A groundbreaking attempt to”cure” Type 1 diabetes with stem cells began last week. Embryonic stem cell implants were given to two people, one in the US and one in Canada, with high-risk Type 1 diabetes. The researchers hope that this willhelp the patients manage the condition.
The stem cells, developed by private company ViaCyte, are implanted underneath the patient’s forearm, where they take about three months to mature into islet cells. In the pancreas, these cells are responsible for the production of insulin. In people with Type 1 diabetes, these cells are attacked by the bodys own immune system.
If it works, we would call it a functional cure, Paul Laikind of Viacyte told New Scientist. Its not truly a cure because we wouldnt address the autoimmune cause of the disease, but we would be replacing the missing cells.
A smaller implant has already been trialled on 19 people for safety and the company expects to extend the trial to 40 more people later this year, in order to understand both the safety and efficacy of the full-size implant. ViaCyte would like to get preliminary results during the first half of 2018 and to know if the system works between six and12 months later.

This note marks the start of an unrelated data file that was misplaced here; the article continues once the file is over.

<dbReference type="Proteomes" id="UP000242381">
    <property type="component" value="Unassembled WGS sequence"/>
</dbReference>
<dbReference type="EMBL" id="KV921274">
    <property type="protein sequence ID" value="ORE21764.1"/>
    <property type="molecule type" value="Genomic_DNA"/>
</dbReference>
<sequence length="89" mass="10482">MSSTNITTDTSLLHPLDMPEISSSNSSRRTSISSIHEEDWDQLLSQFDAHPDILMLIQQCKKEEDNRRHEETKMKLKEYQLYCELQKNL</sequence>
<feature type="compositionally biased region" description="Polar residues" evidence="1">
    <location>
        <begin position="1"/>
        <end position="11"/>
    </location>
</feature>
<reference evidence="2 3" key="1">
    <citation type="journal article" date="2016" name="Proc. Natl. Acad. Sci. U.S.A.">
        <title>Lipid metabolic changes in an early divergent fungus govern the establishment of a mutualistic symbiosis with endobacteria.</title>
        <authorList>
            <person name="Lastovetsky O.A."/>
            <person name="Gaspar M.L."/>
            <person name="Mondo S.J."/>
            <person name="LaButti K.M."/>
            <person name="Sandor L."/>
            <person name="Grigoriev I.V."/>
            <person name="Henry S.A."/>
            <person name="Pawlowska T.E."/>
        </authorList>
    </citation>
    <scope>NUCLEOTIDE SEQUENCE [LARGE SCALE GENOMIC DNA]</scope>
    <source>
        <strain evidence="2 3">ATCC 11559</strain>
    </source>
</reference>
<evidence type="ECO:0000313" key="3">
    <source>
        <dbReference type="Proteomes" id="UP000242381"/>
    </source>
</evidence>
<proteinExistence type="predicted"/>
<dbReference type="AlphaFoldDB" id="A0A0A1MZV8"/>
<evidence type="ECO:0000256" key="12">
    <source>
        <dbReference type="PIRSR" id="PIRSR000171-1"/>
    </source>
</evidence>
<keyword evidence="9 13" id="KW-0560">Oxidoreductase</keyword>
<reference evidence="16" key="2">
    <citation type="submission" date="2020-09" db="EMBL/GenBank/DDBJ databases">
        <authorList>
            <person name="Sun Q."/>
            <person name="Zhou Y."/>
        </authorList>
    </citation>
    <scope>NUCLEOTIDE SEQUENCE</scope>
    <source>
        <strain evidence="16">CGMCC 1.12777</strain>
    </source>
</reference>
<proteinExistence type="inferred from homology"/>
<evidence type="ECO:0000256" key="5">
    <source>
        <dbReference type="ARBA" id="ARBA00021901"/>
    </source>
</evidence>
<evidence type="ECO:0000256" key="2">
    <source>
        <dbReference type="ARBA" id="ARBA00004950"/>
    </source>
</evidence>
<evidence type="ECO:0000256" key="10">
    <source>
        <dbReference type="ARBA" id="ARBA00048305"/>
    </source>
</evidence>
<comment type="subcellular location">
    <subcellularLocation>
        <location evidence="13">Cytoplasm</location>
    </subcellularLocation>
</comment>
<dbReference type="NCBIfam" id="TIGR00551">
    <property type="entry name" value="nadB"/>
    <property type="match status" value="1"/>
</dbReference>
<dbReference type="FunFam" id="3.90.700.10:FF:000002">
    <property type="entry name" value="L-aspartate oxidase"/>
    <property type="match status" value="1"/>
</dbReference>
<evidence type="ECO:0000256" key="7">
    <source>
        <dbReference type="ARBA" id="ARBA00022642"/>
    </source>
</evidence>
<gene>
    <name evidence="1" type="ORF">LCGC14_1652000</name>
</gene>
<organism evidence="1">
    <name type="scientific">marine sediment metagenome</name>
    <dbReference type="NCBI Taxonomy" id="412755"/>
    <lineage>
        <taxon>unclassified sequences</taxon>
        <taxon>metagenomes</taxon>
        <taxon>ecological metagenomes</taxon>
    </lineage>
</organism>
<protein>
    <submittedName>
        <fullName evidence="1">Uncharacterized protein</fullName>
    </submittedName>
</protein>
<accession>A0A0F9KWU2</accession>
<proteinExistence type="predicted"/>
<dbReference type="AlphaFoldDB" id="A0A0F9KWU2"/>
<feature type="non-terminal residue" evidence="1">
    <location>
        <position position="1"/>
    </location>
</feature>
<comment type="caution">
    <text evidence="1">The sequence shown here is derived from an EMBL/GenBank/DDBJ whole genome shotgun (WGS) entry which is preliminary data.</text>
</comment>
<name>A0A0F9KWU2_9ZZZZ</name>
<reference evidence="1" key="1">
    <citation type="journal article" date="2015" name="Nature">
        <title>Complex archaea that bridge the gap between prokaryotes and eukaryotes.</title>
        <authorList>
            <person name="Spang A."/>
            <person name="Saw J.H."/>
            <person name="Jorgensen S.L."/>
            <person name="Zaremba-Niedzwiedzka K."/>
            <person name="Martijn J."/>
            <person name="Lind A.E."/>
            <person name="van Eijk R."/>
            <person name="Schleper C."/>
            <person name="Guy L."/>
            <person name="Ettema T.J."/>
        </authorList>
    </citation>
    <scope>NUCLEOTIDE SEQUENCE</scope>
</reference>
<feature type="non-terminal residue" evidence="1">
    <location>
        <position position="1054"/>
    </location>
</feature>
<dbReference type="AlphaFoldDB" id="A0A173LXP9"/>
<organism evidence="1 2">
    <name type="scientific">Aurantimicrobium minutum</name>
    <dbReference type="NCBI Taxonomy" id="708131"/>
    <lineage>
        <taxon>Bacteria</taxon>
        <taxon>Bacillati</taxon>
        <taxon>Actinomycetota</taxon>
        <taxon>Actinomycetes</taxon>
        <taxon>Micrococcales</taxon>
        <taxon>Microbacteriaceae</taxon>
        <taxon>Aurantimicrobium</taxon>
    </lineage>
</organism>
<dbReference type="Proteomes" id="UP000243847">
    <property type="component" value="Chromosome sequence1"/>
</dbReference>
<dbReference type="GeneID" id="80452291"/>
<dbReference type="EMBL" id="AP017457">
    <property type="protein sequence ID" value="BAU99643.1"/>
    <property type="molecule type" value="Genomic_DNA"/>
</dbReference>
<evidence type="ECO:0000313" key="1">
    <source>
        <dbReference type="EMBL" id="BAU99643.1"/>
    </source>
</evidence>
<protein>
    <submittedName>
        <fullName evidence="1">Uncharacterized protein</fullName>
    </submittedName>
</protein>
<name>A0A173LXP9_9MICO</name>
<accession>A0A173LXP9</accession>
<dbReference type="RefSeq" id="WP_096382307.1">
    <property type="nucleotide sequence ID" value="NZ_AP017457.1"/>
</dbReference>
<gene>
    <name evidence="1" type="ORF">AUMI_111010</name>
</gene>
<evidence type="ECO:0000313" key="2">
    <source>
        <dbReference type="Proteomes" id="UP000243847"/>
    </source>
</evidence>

Islet transplants have been used to successfully treat patients with unstable, high-risk Type 1 diabetes, but the procedure has limitations, including a very limited supply of donor organs and challenges in obtaining reliable and consistent islet preparations, trial investigator James Shapiro, from the University of Alberta, said in a statement. An effective stem cell-derived islet replacement therapy would solve these issues and has the potential to help a greater number of people.
If a success, the implant will improve the lives of the patients as they wont have to closely monitor their blood levels or inject insulin, but there is a trade-off. They will have to take immunosuppressive drugs, so that their bodies dont attack the newly implanted cells. This iswhy the procedure is targeted atpeople who are at ahigher risk.
Researchers estimate that 140,000 people in Canada and the US are currently suffering from high-risk Type 1 diabetes. The condition can lead to severe episodes of hypoglycemia in the short term and heart disease, stroke, and kidney disease (among others) in thelong term.